Kai Kaiser, a senior economist for the World Bank, first connected with Premise at a World Bank event on big data innovation in Washington, D.C., and within a few weeks they began a formal partnership. He explained that current methods to measure this kind of tax implementation are expensive, paper intensive, and lack the geographical coverage to give a sense of what is happening at the granular level. But Premise promises to change that. The project in the Philippines delivered more than half of its observations from rural convenience stores other methods failed to track. This allowed the government to target pockets of noncompliance and remind them of the new regulations.

“I'm starting to get the sense that there's a readiness for an upgrade in data gathering and analytics infrastructure across the board,” Kaiser said, adding that the international development sector might be witnessing, “the nascent days of an upgrade cycle.” 

“At the World Bank, we're thinking heavily on how emergent technologies can improve outcomes and speed up how we make decisions,” he said. “What's heartening about these solutions coming from Premise is how quickly they can move and get things done. It means we can make high leverage decisions faster and more efficiently — and ultimately the hope is that we yield much better outcomes than we have in the past.”

Members of the 25,000-person contributor network, which Premise reaches via ads or links on WhatsApp and Facebook, are paid, ranging from 6-40 cents depending on how difficult their observations are to obtain.

Premise then indexes and analyzes this data, making connections that can help drive decisions. In one example of this process, Premise used onion prices to point to inflation in India months before the government was able to do so.

“In order to make sensible economic decisions it is important to have timely data that you can trust,” Varian told Devex in an email exchange. “Premise can provide customized, rapid, authenticated data from around the world in countries at every stage of economic development.”

Varian added that real-time data collection is still in its early stages, with nontraditional data sources playing a growing role in the developing world. Soloff explained to Devex that the next step is for nontraditional data sources like mobile apps, drones and satellites to collaborate rather than compete in order to add value for clients like the World Bank.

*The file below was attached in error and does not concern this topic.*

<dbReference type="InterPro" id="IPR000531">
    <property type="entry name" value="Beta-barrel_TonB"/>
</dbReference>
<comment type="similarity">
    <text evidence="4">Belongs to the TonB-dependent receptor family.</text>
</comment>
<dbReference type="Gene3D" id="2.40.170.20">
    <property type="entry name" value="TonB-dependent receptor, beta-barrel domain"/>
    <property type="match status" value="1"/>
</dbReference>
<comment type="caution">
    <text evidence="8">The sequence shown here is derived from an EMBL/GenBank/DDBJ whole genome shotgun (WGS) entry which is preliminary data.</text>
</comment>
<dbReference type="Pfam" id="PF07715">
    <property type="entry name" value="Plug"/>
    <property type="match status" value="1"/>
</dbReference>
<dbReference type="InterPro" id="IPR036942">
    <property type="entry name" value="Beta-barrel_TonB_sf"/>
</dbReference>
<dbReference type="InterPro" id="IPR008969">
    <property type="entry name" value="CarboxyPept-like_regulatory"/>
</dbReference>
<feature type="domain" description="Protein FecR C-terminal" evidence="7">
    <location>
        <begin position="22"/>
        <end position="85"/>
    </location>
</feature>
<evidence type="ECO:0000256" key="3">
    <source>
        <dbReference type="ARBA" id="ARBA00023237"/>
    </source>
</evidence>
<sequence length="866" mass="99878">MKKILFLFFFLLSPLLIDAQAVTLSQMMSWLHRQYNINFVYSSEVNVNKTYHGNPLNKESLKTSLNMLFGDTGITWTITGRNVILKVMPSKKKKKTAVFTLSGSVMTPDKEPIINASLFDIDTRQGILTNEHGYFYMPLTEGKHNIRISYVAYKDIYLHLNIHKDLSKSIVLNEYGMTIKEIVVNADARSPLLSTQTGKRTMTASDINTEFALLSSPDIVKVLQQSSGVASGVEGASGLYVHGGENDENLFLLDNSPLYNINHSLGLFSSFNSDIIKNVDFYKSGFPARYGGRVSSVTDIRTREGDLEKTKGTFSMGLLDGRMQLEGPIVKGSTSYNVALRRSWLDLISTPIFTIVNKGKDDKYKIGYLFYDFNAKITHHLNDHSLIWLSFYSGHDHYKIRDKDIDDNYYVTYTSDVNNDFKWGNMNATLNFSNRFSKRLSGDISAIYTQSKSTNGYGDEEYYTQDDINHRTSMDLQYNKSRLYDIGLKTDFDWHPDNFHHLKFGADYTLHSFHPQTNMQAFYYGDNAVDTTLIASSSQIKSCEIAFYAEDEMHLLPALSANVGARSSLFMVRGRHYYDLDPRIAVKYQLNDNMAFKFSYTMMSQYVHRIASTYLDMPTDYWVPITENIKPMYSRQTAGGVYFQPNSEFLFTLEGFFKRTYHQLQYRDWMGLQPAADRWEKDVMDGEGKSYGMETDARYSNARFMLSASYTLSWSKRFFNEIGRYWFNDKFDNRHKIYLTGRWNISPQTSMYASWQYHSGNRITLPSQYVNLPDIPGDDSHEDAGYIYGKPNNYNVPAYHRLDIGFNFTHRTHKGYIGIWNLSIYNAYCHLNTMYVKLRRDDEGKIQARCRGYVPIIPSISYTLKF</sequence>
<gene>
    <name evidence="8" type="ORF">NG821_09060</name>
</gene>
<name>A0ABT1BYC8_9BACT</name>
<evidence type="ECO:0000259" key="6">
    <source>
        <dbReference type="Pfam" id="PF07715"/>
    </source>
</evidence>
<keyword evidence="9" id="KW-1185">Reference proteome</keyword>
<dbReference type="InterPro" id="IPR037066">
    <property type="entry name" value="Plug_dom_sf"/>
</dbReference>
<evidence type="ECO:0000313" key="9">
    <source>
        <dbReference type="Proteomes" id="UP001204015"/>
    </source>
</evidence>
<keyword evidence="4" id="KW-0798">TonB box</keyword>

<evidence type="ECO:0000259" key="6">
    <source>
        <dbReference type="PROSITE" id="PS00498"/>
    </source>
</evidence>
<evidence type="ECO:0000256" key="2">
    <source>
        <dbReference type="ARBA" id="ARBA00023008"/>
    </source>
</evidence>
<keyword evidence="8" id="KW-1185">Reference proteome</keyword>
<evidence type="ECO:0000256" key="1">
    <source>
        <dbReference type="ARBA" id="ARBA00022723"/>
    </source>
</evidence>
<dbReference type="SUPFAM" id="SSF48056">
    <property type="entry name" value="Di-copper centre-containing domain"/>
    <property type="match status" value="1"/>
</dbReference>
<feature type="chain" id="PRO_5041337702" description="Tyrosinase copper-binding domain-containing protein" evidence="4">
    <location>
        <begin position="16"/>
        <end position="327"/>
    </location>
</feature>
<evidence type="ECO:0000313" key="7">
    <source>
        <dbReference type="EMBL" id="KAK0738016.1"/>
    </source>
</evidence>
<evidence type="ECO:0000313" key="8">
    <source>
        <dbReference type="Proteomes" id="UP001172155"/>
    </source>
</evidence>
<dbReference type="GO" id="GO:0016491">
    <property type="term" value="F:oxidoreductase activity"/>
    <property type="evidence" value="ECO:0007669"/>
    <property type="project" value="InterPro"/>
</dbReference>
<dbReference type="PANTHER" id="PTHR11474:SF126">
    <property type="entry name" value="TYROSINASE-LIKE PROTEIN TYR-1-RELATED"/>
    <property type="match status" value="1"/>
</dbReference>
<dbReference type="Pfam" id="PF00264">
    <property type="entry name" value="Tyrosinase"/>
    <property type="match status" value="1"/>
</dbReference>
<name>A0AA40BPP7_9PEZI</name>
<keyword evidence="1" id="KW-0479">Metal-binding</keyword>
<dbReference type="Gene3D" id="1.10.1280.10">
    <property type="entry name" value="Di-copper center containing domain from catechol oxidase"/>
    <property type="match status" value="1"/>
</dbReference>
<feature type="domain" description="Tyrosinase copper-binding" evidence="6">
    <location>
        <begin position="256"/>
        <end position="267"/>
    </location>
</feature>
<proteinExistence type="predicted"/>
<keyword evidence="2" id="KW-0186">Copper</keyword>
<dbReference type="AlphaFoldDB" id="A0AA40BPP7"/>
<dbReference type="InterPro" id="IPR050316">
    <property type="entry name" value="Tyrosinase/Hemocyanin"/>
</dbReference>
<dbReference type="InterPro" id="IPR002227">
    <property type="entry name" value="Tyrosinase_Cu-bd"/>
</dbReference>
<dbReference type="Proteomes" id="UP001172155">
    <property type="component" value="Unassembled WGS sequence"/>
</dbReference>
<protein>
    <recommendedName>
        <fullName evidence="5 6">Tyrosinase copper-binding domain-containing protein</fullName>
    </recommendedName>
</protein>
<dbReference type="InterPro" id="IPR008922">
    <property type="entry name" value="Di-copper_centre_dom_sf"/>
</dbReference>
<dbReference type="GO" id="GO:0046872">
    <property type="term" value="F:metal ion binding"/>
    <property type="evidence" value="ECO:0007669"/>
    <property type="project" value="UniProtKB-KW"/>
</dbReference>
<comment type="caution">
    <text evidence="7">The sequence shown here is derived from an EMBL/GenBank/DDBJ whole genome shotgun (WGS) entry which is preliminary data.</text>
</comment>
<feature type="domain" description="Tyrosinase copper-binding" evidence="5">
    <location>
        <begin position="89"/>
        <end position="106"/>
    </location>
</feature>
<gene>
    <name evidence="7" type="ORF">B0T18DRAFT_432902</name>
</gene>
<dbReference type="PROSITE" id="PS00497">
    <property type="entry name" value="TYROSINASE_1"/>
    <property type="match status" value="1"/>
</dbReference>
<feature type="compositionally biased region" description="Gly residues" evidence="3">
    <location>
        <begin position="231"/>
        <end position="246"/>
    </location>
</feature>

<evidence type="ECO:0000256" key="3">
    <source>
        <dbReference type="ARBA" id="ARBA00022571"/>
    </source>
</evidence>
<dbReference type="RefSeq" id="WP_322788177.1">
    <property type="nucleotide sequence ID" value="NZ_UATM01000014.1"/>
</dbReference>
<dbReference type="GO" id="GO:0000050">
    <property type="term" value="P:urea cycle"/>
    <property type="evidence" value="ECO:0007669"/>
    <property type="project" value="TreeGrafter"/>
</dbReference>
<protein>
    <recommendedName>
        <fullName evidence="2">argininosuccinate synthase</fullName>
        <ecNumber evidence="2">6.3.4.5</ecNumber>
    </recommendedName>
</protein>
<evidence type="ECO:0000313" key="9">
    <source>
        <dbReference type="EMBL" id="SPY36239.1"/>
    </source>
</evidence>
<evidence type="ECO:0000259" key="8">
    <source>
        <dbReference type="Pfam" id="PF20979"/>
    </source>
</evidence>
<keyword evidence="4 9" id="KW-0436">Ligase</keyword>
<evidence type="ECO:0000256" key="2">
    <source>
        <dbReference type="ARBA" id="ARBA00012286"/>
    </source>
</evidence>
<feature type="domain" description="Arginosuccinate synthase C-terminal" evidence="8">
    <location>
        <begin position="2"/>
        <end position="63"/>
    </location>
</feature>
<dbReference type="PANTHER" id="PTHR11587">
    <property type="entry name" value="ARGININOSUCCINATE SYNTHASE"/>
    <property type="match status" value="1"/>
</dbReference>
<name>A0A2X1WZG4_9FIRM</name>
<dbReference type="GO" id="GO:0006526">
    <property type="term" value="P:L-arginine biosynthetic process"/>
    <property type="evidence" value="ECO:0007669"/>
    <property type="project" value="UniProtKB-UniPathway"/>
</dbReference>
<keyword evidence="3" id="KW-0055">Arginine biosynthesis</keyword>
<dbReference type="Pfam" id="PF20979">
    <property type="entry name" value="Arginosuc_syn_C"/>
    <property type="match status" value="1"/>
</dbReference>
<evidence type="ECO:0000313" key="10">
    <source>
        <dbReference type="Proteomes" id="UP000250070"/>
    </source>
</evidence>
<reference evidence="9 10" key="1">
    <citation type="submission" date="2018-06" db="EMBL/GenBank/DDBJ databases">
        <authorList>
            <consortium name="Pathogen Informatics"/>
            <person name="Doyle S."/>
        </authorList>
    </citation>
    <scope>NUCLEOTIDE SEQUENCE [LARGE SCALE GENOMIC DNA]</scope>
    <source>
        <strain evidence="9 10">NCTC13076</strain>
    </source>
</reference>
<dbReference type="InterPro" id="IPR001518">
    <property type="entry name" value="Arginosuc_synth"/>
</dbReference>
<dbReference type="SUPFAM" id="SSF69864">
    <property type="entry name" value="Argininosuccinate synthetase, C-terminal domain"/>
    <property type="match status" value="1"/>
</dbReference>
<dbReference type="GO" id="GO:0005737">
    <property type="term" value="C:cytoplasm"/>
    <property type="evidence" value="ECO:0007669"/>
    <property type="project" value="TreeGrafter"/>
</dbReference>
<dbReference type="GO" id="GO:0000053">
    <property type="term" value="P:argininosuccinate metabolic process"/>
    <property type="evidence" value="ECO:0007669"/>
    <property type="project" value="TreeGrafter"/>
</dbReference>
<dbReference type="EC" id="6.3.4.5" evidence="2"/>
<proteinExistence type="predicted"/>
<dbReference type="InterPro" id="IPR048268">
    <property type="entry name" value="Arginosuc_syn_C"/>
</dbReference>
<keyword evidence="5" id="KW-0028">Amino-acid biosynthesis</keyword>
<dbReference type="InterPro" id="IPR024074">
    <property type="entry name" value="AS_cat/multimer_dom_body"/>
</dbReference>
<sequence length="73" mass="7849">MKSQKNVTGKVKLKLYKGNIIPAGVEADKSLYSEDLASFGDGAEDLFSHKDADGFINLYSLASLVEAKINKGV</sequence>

“Premise is mastering the last five feet of data collection and building a data analysis platform to extract valuable analytics from this information. There’s been early and encouraging validation from clients like the World Bank and the U.N. — and this is all the more important right now while all eyes are on the SDGs,” Gracias said. “But in my estimation, Premise has only begun to scratch the surface in terms of the massive impact it can have on global development.”

Soloff said part of his job as CEO is packaging what Premise can offer the global development community in a very concrete way. He held up his hand and tapped his fingers as he spelled out: government revenue recovery, resource security, geospatial monitoring and infrastructure security. “It’s our belief that nothing should be earmarked unless it’s got a clear set of measurement criteria assigned to it,” he said. “It’s an absolutely monstrously huge market.”

With $50 million in new investment, Premise plans to invest in efficiency gains in its information supply chain. The company is taking a step closer to the forefront of a data revolution that better get underway soon if SDG enthusiasts are going to meet the expectations they set this week.

Read more international development news online, and subscribe to The Development Newswire to receive the latest from the world’s leading donors and decision-makers — emailed to you FREE every business day.

About the author

Catherine cheney devex
Catherine Cheneycatherinecheney

Catherine Cheney covers the West Coast global development community for Devex. Since graduating from Yale University, where she earned bachelor's and master's degrees in political science, Catherine has worked as a reporter and editor for a range of publications including World Politics Review, POLITICO, and NationSwell, a media company and membership network she helped to build. She is also an ambassador for the Solutions Journalism Network and the Franklin Project at the Aspen Institute.


Join the Discussion